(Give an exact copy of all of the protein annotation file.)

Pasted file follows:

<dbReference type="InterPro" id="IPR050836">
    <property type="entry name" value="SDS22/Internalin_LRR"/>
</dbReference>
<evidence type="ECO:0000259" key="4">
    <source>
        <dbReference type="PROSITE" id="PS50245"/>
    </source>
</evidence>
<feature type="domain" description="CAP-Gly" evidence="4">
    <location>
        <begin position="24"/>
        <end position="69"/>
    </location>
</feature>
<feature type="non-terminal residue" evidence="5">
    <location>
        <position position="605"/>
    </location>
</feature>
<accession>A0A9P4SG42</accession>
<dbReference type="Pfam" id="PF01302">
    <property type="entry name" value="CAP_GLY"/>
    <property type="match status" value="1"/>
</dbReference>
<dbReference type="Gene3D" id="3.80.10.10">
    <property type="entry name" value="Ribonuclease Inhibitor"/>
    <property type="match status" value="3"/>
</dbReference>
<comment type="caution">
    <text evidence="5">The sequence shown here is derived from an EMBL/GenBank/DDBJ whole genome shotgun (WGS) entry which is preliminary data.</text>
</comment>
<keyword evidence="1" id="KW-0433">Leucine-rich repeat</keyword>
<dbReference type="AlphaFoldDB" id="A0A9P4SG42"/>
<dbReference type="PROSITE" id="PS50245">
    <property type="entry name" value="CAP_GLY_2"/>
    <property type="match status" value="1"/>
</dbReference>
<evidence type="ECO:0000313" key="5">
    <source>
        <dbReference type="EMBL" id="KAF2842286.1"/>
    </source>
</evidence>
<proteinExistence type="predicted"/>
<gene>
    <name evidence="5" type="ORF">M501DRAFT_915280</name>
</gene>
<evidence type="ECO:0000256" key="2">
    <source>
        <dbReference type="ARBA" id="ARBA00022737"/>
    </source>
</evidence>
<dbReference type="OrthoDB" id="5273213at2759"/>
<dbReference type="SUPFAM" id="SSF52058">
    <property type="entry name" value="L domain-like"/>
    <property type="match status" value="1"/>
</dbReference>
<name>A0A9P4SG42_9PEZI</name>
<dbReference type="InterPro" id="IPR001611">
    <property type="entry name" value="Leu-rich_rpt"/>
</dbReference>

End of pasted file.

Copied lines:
<dbReference type="InterPro" id="IPR050836">
    <property type="entry name" value="SDS22/Internalin_LRR"/>
</dbReference>
<evidence type="ECO:0000259" key="4">
    <source>
        <dbReference type="PROSITE" id="PS50245"/>
    </source>
</evidence>
<feature type="domain" description="CAP-Gly" evidence="4">
    <location>
        <begin position="24"/>
        <end position="69"/>
    </location>
</feature>
<feature type="non-terminal residue" evidence="5">
    <location>
        <position position="605"/>
    </location>
</feature>
<accession>A0A9P4SG42</accession>
<dbReference type="Pfam" id="PF01302">
    <property type="entry name" value="CAP_GLY"/>
    <property type="match status" value="1"/>
</dbReference>
<dbReference type="Gene3D" id="3.80.10.10">
    <property type="entry name" value="Ribonuclease Inhibitor"/>
    <property type="match status" value="3"/>
</dbReference>
<comment type="caution">
    <text evidence="5">The sequence shown here is derived from an EMBL/GenBank/DDBJ whole genome shotgun (WGS) entry which is preliminary data.</text>
</comment>
<keyword evidence="1" id="KW-0433">Leucine-rich repeat</keyword>
<dbReference type="AlphaFoldDB" id="A0A9P4SG42"/>
<dbReference type="PROSITE" id="PS50245">
    <property type="entry name" value="CAP_GLY_2"/>
    <property type="match status" value="1"/>
</dbReference>
<evidence type="ECO:0000313" key="5">
    <source>
        <dbReference type="EMBL" id="KAF2842286.1"/>
    </source>
</evidence>
<proteinExistence type="predicted"/>
<gene>
    <name evidence="5" type="ORF">M501DRAFT_915280</name>
</gene>
<evidence type="ECO:0000256" key="2">
    <source>
        <dbReference type="ARBA" id="ARBA00022737"/>
    </source>
</evidence>
<dbReference type="OrthoDB" id="5273213at2759"/>
<dbReference type="SUPFAM" id="SSF52058">
    <property type="entry name" value="L domain-like"/>
    <property type="match status" value="1"/>
</dbReference>
<name>A0A9P4SG42_9PEZI</name>
<dbReference type="InterPro" id="IPR001611">
    <property type="entry name" value="Leu-rich_rpt"/>
</dbReference>